• A wild version of a sehlat similar to that kept by the young Spock as a pet, was seen by Captain Archer and Commander T'Pol while traveling on Vulcan in the Star Trek: Enterprise episode "The Forge."

    • The sentient time portal the Guardian of Forever first appeared in the Star Trek (Original Series) first-season episode "The City on the Edge of Forever". Originally voiced by Bart LaRue, he is played by James Doohan in this episode.

    • Spock's pet sehlat was first mentioned by his mother Amanda in the Star Trek (Original Series) second season episode "Journey to Babel."

    • This is the first time in Original Trek or anywhere else we hear of Amanda's maiden name: Grayson.

    • Keith Sutherland (Sopek) is the son of director Hal Sutherland, who directed this and many other animated episodes.

    • Billy Simpson never actually recorded for this episode, or worked with Leonard Nimoy or anyone else. All of the material of Young Spock comes from Simpson's audition tape, which was edited in later and combined with Mark Lenard, Leonard Nimoy, etc.

    • When story editor D.C. Fontana was writing this episode she ran into opposition from the network executives when they learned her story would have Spock's beloved pet mortally wounded and requiring euthanasia. The executives were concerned that it would upset young viewers and insisted that the pet be allowed to live. Gene Roddenberry supported Fontana and reassured the management that she would handle the story appropriately. As it turns out, there were never any complaints about the episode and the story is considered the finest of the series.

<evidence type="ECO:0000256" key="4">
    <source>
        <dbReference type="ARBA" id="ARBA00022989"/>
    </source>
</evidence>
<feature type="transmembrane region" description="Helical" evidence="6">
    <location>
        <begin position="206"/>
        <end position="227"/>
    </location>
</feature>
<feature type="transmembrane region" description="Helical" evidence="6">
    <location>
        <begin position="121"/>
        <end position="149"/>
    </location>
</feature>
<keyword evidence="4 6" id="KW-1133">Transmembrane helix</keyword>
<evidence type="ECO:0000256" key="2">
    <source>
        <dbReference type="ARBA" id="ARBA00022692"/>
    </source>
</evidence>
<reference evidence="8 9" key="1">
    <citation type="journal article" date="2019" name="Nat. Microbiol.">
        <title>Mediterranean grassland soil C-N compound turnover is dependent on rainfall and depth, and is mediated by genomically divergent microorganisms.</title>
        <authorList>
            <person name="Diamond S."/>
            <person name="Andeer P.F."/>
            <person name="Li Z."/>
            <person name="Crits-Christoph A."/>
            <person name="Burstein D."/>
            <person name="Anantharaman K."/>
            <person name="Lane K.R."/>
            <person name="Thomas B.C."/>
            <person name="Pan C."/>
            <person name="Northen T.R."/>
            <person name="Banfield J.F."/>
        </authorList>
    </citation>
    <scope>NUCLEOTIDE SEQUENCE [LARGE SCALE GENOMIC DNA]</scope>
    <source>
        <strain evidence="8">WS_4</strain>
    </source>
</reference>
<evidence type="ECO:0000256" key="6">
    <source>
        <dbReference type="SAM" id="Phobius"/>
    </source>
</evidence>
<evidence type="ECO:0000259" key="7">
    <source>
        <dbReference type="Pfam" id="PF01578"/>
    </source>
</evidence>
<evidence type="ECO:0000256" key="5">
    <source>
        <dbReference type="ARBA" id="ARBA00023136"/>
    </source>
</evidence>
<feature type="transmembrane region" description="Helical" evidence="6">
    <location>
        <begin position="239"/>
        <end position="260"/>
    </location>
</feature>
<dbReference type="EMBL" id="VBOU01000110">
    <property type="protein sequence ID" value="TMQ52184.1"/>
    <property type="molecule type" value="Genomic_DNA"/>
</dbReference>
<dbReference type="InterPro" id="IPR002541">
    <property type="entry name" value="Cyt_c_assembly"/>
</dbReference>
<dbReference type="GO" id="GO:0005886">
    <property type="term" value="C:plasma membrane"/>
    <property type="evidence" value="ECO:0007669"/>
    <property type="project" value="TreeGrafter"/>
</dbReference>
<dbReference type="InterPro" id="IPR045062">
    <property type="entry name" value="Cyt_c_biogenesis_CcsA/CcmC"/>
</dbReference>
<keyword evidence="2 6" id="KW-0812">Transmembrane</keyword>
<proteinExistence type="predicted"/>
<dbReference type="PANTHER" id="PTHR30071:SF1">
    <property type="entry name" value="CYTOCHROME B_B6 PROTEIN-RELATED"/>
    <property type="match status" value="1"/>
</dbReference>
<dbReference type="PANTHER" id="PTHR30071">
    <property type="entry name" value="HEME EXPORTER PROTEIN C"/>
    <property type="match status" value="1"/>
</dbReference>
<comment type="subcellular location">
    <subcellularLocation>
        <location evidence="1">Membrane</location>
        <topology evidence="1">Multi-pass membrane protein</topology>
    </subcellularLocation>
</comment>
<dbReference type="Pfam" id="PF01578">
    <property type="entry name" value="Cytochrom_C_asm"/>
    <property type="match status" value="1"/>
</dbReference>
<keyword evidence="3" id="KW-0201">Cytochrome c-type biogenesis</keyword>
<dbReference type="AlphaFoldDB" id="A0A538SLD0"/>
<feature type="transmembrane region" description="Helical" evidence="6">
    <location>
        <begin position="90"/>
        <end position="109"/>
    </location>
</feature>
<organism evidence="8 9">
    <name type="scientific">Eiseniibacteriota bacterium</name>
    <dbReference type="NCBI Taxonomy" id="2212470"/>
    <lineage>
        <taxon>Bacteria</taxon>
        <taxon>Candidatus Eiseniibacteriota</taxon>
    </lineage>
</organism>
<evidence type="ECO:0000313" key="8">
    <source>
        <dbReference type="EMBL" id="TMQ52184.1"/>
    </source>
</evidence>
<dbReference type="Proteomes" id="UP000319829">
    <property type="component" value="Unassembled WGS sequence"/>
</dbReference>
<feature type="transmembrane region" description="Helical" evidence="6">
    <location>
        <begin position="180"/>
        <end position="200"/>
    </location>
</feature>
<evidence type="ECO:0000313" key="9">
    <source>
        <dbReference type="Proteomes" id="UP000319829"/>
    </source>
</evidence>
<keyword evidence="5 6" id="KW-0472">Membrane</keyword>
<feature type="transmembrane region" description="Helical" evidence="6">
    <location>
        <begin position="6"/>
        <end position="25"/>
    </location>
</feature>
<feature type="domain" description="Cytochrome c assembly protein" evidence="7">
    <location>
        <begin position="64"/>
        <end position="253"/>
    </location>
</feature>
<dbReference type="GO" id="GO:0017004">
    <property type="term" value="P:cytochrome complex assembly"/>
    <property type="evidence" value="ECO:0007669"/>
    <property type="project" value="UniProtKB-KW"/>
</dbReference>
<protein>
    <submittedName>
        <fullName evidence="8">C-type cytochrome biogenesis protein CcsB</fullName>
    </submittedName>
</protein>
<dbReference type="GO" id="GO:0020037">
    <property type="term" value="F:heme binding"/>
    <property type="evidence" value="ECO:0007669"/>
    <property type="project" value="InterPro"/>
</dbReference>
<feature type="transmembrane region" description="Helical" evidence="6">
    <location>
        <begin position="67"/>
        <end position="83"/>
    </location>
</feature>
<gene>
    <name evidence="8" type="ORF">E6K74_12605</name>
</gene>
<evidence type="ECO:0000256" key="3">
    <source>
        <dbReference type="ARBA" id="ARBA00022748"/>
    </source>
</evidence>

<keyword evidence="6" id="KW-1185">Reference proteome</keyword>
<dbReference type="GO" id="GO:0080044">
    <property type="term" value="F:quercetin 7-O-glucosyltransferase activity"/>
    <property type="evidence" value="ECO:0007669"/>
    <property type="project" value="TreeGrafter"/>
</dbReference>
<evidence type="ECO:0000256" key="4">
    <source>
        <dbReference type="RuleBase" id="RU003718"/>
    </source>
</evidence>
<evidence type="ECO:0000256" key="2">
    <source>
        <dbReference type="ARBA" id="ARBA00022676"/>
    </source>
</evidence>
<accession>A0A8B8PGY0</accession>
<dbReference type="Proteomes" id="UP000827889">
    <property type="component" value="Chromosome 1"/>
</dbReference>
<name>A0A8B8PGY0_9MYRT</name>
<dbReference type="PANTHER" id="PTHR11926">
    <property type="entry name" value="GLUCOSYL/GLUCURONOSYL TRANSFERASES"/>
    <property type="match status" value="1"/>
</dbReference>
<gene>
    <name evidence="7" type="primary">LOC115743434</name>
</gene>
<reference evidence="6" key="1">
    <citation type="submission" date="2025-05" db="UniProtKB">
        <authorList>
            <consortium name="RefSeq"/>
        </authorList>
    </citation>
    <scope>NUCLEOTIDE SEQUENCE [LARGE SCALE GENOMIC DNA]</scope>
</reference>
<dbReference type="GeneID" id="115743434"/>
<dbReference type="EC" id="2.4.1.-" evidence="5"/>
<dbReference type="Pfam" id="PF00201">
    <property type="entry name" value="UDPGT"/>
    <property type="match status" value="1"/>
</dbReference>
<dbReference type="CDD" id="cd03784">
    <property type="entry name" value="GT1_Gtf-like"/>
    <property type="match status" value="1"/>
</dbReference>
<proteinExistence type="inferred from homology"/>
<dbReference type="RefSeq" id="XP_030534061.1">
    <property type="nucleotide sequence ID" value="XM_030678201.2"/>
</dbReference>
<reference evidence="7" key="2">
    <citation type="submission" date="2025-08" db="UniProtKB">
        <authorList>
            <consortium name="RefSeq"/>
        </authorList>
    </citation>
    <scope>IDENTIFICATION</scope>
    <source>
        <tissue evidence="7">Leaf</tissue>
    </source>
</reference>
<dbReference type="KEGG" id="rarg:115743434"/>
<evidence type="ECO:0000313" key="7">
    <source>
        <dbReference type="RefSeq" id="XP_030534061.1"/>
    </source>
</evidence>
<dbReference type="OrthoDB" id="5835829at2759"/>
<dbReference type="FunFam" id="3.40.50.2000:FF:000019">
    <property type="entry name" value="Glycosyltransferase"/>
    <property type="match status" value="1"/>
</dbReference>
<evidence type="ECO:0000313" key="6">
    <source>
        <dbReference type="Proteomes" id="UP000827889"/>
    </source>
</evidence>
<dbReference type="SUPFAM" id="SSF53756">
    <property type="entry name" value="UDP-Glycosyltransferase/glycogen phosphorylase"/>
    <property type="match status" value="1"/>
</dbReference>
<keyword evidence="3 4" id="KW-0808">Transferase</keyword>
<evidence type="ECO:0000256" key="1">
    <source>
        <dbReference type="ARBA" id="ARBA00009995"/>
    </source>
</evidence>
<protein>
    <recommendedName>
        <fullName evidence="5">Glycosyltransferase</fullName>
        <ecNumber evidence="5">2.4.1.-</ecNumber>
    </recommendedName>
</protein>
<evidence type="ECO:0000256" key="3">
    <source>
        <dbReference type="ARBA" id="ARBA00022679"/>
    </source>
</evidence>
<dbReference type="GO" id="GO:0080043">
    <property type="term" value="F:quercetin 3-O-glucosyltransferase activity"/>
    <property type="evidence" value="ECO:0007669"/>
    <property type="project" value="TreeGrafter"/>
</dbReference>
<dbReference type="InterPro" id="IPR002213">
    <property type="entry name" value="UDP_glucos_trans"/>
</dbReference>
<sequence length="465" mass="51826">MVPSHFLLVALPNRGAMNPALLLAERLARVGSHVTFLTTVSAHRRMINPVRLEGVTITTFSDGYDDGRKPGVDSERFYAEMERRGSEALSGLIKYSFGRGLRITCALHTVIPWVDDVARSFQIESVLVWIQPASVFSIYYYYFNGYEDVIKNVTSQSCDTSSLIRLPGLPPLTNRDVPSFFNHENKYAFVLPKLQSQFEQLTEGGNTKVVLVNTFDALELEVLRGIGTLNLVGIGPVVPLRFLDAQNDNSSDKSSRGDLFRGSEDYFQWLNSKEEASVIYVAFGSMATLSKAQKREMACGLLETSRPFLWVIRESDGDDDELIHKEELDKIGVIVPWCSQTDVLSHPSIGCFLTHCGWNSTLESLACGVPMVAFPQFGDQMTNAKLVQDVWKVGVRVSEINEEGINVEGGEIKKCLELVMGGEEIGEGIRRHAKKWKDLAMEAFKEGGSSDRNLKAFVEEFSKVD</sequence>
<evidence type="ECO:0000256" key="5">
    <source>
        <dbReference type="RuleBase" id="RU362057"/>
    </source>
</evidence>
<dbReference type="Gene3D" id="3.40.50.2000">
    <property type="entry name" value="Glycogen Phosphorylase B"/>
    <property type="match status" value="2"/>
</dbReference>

• Author D.C. Fontana penned the original episodes "Tomorrow is Yesterday", "Charlie X", "This Side of Paradise", "Journey to Babel", "Friday's Child", "By Any Other Name", "The Ultimate Computer", and "The Enterprise Incident". Purportedly she did much behind-the-scenes script cleanup work as well and is generally accredited as one of the "founding fathers" and major creative forces behind Star Trek.

    • The actors who played Sofek and Stark are unknown.

    • Since Jane Wyatt wasn't available on the show's budget, Majel Barrett fills in for Amanda.

    • Mark Lenard reprises his role as Sarek from the original series.

  • Allusions